Blood Donors Needed To Build Blood Supply

Pam Fagan is a first-time donor who received blood and now wants to 'pay it forward'.

The country has been responding to the urgent appeal for blood donors recently issued by the American Red Cross, but that support is now diminishing in spite of the fact that the blood supply has not returned to adequate levels.

Fewer people are making appointments to give blood now than were a week ago. The Red Cross reports the blood supply has not grown back to a sufficient level because the majority of the blood that has been donated since the appeal was issued on July 11 has already been delivered to area hospitals.

“We need those who are able to continue to give until we can build the blood supply back up to a safe and adequate level,” said Dr. Richard Benjamin, chief medical officer for the Red Cross.

At Vanderbilt University Medical Center in Nashville, Tenn., the Department of Anesthesiology is sponsoring a blood drive later this month and encouraging all of its members to participate. “Our department chose to sponsor this blood drive to give back to the Red Cross donor pool, as well as to visibly acknowledge the incredible need for life-saving blood products,” said Warren S. Sandberg, M.D., Ph.D., chair of Anesthesiology. “We are encouraging our own members, as well as everyone who is able, to step up and donate. The Red Cross is facing a critical shortage of blood products, particularly type O negative, and we want to do our part to meet the need in our region.” The medical center is one of 57 hospitals supplied by Red Cross Blood Services, Tennessee Valley Region in Paducah, Ky.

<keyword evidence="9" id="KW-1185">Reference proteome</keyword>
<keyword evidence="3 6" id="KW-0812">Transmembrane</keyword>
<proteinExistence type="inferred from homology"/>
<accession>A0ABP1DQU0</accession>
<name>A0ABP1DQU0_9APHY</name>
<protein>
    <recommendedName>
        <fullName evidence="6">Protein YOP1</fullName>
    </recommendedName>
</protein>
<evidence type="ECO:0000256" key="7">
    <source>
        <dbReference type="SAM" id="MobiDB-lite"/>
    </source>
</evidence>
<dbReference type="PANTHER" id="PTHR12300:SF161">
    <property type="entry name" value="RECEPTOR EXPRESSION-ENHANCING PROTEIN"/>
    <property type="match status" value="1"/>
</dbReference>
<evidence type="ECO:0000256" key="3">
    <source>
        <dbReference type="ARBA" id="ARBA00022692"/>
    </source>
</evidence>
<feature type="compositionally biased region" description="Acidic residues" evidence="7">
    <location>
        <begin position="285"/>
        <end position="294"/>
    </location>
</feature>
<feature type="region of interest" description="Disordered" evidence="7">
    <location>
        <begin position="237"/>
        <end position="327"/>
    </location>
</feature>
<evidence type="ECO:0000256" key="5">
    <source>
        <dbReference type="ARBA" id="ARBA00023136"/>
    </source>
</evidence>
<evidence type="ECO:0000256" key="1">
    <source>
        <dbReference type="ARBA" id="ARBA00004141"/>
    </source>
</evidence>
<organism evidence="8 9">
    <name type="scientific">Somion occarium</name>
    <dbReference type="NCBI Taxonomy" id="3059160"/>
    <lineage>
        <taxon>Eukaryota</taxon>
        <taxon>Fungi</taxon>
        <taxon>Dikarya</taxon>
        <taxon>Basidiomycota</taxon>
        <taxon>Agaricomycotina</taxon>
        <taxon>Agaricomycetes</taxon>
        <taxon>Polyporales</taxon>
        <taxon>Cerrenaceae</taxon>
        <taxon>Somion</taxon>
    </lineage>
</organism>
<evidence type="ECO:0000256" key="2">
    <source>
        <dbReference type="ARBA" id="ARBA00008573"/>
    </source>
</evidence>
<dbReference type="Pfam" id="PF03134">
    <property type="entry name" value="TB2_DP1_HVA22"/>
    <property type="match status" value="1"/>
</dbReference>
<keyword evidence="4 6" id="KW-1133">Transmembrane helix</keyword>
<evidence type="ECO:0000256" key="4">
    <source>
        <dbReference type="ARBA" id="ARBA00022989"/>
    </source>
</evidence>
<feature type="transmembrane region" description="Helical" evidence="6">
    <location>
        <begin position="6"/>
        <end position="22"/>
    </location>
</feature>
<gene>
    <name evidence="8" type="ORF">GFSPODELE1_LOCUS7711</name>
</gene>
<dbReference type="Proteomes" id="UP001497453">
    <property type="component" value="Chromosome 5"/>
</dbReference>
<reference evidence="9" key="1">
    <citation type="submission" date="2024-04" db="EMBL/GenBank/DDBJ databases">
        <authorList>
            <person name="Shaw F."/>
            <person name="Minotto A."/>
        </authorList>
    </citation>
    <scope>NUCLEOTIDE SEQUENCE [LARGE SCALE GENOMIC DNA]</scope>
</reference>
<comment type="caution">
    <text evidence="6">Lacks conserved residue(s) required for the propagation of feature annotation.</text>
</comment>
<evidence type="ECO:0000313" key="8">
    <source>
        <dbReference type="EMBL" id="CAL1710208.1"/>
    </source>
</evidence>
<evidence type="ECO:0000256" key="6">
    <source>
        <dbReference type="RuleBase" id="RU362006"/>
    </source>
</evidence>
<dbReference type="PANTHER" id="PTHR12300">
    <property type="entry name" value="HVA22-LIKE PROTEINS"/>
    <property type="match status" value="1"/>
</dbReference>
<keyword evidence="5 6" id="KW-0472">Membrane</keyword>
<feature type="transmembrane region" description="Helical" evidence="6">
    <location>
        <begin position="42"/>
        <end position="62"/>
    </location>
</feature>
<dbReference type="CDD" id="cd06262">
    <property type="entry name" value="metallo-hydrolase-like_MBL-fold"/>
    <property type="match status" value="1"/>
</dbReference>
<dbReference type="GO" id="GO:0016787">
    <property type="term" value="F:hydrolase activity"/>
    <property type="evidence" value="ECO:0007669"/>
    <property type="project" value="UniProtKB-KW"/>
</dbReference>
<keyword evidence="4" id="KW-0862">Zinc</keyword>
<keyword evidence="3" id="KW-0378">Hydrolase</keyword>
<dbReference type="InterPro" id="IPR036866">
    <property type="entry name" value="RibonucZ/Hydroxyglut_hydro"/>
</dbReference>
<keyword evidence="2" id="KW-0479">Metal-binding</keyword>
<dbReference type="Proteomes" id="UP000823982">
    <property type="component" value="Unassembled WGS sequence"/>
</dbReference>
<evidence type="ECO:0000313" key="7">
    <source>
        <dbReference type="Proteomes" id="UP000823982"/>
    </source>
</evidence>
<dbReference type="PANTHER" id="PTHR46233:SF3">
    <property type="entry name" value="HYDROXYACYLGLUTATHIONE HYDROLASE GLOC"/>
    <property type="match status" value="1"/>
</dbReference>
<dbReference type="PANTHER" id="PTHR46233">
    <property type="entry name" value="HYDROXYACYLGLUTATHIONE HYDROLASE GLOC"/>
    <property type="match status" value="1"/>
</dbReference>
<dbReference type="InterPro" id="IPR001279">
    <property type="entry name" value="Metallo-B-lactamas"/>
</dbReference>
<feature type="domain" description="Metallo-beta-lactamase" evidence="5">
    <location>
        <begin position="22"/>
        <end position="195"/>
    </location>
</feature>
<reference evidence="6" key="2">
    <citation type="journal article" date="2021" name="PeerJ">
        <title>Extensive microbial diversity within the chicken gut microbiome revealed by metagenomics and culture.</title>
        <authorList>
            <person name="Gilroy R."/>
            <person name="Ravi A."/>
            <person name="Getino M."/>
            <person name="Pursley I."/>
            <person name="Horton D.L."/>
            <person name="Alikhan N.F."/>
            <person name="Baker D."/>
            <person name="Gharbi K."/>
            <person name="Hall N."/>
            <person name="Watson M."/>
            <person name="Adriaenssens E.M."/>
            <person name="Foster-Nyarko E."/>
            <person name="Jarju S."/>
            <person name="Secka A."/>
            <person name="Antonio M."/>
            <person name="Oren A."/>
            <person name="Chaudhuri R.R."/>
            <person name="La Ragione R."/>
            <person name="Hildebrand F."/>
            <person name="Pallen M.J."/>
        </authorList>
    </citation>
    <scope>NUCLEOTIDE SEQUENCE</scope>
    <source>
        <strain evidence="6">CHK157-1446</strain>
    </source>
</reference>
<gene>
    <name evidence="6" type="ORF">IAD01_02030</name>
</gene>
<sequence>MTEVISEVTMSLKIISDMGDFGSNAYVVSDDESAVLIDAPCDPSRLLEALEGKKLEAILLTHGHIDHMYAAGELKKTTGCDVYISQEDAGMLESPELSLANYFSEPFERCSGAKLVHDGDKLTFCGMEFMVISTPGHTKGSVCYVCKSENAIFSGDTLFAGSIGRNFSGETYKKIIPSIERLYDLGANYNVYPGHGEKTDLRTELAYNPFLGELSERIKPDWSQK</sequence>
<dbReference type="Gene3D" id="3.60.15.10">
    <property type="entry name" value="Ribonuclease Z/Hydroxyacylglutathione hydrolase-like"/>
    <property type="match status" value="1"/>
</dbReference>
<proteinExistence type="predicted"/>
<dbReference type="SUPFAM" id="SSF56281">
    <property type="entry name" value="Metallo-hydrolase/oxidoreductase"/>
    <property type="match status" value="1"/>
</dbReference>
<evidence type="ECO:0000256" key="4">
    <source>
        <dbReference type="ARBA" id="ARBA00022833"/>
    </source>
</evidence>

Pam Fagan spotted a billboard about the need for blood donors put up by Red Cross Blood Services, Southwest Region, Tulsa, Okla. She then gave blood for the first time. Pam reported she has received blood and wanted to give to “pay it forward”.